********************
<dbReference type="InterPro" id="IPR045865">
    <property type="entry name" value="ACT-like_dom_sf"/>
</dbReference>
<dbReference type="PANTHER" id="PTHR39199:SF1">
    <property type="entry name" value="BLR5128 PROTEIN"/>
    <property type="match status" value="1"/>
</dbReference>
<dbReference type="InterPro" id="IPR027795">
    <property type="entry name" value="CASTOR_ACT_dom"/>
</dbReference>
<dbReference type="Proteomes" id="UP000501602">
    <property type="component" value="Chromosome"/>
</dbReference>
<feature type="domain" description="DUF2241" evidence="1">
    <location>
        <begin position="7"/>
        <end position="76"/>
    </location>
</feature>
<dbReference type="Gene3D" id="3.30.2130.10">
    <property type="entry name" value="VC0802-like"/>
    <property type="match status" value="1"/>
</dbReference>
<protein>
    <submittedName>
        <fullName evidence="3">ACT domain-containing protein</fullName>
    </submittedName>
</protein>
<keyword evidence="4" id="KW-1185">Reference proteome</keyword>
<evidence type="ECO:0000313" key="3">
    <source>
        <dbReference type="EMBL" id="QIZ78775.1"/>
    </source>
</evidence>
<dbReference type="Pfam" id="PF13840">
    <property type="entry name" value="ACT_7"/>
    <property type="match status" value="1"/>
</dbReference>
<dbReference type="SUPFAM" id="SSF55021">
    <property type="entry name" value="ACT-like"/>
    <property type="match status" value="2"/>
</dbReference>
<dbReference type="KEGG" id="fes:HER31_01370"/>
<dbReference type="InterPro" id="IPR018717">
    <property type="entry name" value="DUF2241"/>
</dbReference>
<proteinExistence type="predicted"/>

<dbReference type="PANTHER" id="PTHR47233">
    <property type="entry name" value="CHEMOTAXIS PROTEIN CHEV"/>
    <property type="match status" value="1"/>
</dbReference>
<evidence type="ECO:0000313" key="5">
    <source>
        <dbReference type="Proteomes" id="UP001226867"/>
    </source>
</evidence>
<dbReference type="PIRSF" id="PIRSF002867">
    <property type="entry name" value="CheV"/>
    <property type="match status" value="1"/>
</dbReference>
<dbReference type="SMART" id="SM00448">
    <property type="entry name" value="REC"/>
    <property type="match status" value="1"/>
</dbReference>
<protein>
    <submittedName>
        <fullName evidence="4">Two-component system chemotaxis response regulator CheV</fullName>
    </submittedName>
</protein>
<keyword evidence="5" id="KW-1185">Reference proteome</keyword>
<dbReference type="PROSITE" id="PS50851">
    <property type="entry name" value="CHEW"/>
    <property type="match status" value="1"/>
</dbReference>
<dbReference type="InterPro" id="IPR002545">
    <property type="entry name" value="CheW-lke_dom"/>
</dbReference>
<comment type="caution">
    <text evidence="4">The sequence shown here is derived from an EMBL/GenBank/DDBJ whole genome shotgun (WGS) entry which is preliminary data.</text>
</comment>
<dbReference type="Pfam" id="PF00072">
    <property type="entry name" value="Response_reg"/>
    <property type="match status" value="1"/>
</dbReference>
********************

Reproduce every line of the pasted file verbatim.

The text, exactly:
<dbReference type="InterPro" id="IPR045865">
    <property type="entry name" value="ACT-like_dom_sf"/>
</dbReference>
<dbReference type="PANTHER" id="PTHR39199:SF1">
    <property type="entry name" value="BLR5128 PROTEIN"/>
    <property type="match status" value="1"/>
</dbReference>
<dbReference type="InterPro" id="IPR027795">
    <property type="entry name" value="CASTOR_ACT_dom"/>
</dbReference>
<dbReference type="Proteomes" id="UP000501602">
    <property type="component" value="Chromosome"/>
</dbReference>
<feature type="domain" description="DUF2241" evidence="1">
    <location>
        <begin position="7"/>
        <end position="76"/>
    </location>
</feature>
<dbReference type="Gene3D" id="3.30.2130.10">
    <property type="entry name" value="VC0802-like"/>
    <property type="match status" value="1"/>
</dbReference>
<protein>
    <submittedName>
        <fullName evidence="3">ACT domain-containing protein</fullName>
    </submittedName>
</protein>
<keyword evidence="4" id="KW-1185">Reference proteome</keyword>
<evidence type="ECO:0000313" key="3">
    <source>
        <dbReference type="EMBL" id="QIZ78775.1"/>
    </source>
</evidence>
<dbReference type="Pfam" id="PF13840">
    <property type="entry name" value="ACT_7"/>
    <property type="match status" value="1"/>
</dbReference>
<dbReference type="SUPFAM" id="SSF55021">
    <property type="entry name" value="ACT-like"/>
    <property type="match status" value="2"/>
</dbReference>
<dbReference type="KEGG" id="fes:HER31_01370"/>
<dbReference type="InterPro" id="IPR018717">
    <property type="entry name" value="DUF2241"/>
</dbReference>
<proteinExistence type="predicted"/>

<dbReference type="PANTHER" id="PTHR47233">
    <property type="entry name" value="CHEMOTAXIS PROTEIN CHEV"/>
    <property type="match status" value="1"/>
</dbReference>
<evidence type="ECO:0000313" key="5">
    <source>
        <dbReference type="Proteomes" id="UP001226867"/>
    </source>
</evidence>
<dbReference type="PIRSF" id="PIRSF002867">
    <property type="entry name" value="CheV"/>
    <property type="match status" value="1"/>
</dbReference>
<dbReference type="SMART" id="SM00448">
    <property type="entry name" value="REC"/>
    <property type="match status" value="1"/>
</dbReference>
<protein>
    <submittedName>
        <fullName evidence="4">Two-component system chemotaxis response regulator CheV</fullName>
    </submittedName>
</protein>
<keyword evidence="5" id="KW-1185">Reference proteome</keyword>
<dbReference type="PROSITE" id="PS50851">
    <property type="entry name" value="CHEW"/>
    <property type="match status" value="1"/>
</dbReference>
<dbReference type="InterPro" id="IPR002545">
    <property type="entry name" value="CheW-lke_dom"/>
</dbReference>
<comment type="caution">
    <text evidence="4">The sequence shown here is derived from an EMBL/GenBank/DDBJ whole genome shotgun (WGS) entry which is preliminary data.</text>
</comment>
<dbReference type="Pfam" id="PF00072">
    <property type="entry name" value="Response_reg"/>
    <property type="match status" value="1"/>
</dbReference>